Pure baseball: The sounds of the game

Cloudless sky. 75 degrees. Palms swaying beyond the outfield fence. Two good teams in a tight, well-played game, on an immaculate, professional grade ball field.
Pitchers are throwing strikes, batters are raking, fielders are scooping ’em up and hauling ’em in.
And I don’t want to be anywhere else.
That was Arizona, where I watched Middlebury College baseball last week, six games in three days, double headers. I’m the baseball “faculty affiliate” (all Midd teams have one).
When the second game ended each day, I wished there were two more.
Let’s play four!
The teams were from all over America’s northern states, in Arizona because the climate at home precluded competitive play.
I saw the Panthers play against nines from Wisconsin (Carthage College), Minnesota (Gustavus Adolphus, Hamline), and Maine (Thomas). After I left Phoenix, they played Oberlin (Ohio), Lewis and Clark (Oregon), and Williams (Massachusetts).
Middlebury won three and lost three while I was there, and went 7-5 for the week. They took two out of three from Williams, league games, which counted toward post-season league (NESCAC) play.
I realized soon enough that the weather, the quality of competition, the setting, were not the reasons for my contentment.
What I was watching was pure baseball, unadulterated timeless baseball, the same game my 75 year old Uncle David played when the Wayne (Maine) Townies took on the Turner Townies in the 1950s, the same game that my dad witnessed as a teenager in the 1920s in Boston, before all the gadgetry and hoopla came to dominate our experience as spectators.
Every sound I heard at these games in Arizona was authentic. There was no unwelcome noise, no public address announcer, no recorded music between at-bats and innings, no electronic scoreboard even.
These elements are present everywhere now, even at college games at Middlebury, considered necessary to fans’ enjoyment, required enhancements to the game on the field, de rigueur.
The only sounds I heard in Arizona were the sounds of the game: the crack of the bat (OK, the ping of the bat), the ball pounding the glove, the coaches and players shouting encouragement at one another, the umpire’s every call.
Also the sound of other fans and me in conversation and mutual enjoyment of the game: “Attaboy, Mike. Nice hit!”
Baseball has always been a great game for conversation. The intervals between pitches, batters, and innings is ideal for social intercourse. It’s a game meant for a warm afternoons with friends.
Of course, at professional games, there is a non-stop barrage of noise, a cacophony, loud music when every hitter comes to the plate, a P.A. announcer who gives you more information than you ever need to know: birthdays, commentary, all manner of commercial announcements.
In the majors, there’s a scoreboard, diamond-vision, that presents not only video recreations of play, but all kinds of other visual folderol, including commercials, just like on TV, on a state-of-the-art sound system.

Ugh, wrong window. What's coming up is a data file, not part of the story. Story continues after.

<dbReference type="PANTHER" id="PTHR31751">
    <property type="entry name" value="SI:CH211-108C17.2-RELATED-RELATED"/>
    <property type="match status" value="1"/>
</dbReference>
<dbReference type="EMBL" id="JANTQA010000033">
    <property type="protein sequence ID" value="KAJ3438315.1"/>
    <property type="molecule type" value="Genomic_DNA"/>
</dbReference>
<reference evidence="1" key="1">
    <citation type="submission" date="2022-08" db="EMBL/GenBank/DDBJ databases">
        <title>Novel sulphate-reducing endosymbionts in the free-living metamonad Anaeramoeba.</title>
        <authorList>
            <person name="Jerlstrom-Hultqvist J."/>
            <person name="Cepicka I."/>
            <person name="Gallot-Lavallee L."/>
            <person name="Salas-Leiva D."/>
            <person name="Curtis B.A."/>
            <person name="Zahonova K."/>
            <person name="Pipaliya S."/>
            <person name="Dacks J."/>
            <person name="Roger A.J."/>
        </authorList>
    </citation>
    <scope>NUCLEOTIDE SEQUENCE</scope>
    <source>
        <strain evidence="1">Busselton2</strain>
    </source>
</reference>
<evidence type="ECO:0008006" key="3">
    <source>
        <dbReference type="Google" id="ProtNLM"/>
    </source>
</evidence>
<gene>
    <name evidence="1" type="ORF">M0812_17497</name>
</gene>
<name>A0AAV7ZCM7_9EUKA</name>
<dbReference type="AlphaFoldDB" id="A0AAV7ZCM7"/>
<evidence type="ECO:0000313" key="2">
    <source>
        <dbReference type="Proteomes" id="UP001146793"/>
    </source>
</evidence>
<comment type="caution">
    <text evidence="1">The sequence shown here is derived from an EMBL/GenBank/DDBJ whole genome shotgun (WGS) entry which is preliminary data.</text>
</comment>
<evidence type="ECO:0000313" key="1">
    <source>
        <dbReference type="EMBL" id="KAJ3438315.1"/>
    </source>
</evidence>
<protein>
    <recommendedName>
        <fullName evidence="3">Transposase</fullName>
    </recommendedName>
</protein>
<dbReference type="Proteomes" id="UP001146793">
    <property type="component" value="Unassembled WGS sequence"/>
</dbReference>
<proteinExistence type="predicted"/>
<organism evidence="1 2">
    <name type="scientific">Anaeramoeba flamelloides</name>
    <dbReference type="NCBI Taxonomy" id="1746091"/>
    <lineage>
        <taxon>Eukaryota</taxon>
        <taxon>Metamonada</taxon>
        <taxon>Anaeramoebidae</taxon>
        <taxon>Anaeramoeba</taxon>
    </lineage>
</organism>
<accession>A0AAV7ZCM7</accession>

At minor league games, promotions predominate. The game is secondary. Mascots cavort, music, loud music, accompanies every at-bat; there’s recorded cheering, the “Macarena,” “YMCA.” It’s relentless.
All this noise allows pro baseball teams to compete for the so-called “entertainment dollar.” To do so means pitching the game to the non-fan, or casual fan, who these days will find the game itself slow, boring, at least that’s the conventional wisdom.
We live in a world of constant stimulation. The pace of baseball, at its essence, is out of phase with the times.
At lower latitudes, the game reasserts itself as the main event. In those natural pauses and breaks in the game, we are left to our own thoughts or to interact in peace with friends and fellow fans.
At the parks where the Panthers played in Arizona, there was a scoreboard, but no one to operate it, the power wasn’t on.
How then did we keep track of the progress of play? How did we know the situation in the game — the score, inning, outs, balls and strikes?
We paid attention. We kept track: We watched the game.
If we took a break to get a soft drink or to use the facilities, we asked a neighbor. Or we asked a team member we knew on the bench, a natural process:
“Hey, Murph, what’s the score?
“What inning?
“Top four.
“Two down.
“No problem.”
These games were exciting and peaceful at the same time. Baseball is a game of condensed action and we witnessed some dynamic play. We were also free to be in the game without distraction.
I know, I sound old-fashioned. Well, I am.
Nonetheless, it’s baseball season — Happy New Year! I will still enjoy going to Centennial for the Lake Monsters, or down to Fenway in Boston, or a road trip to some other baseball destination.
But when I’m agitated, or fighting insomnia, I will place myself back in Arizona on a warm afternoon with nowhere to go and no one to see and a ballgame to watch. 

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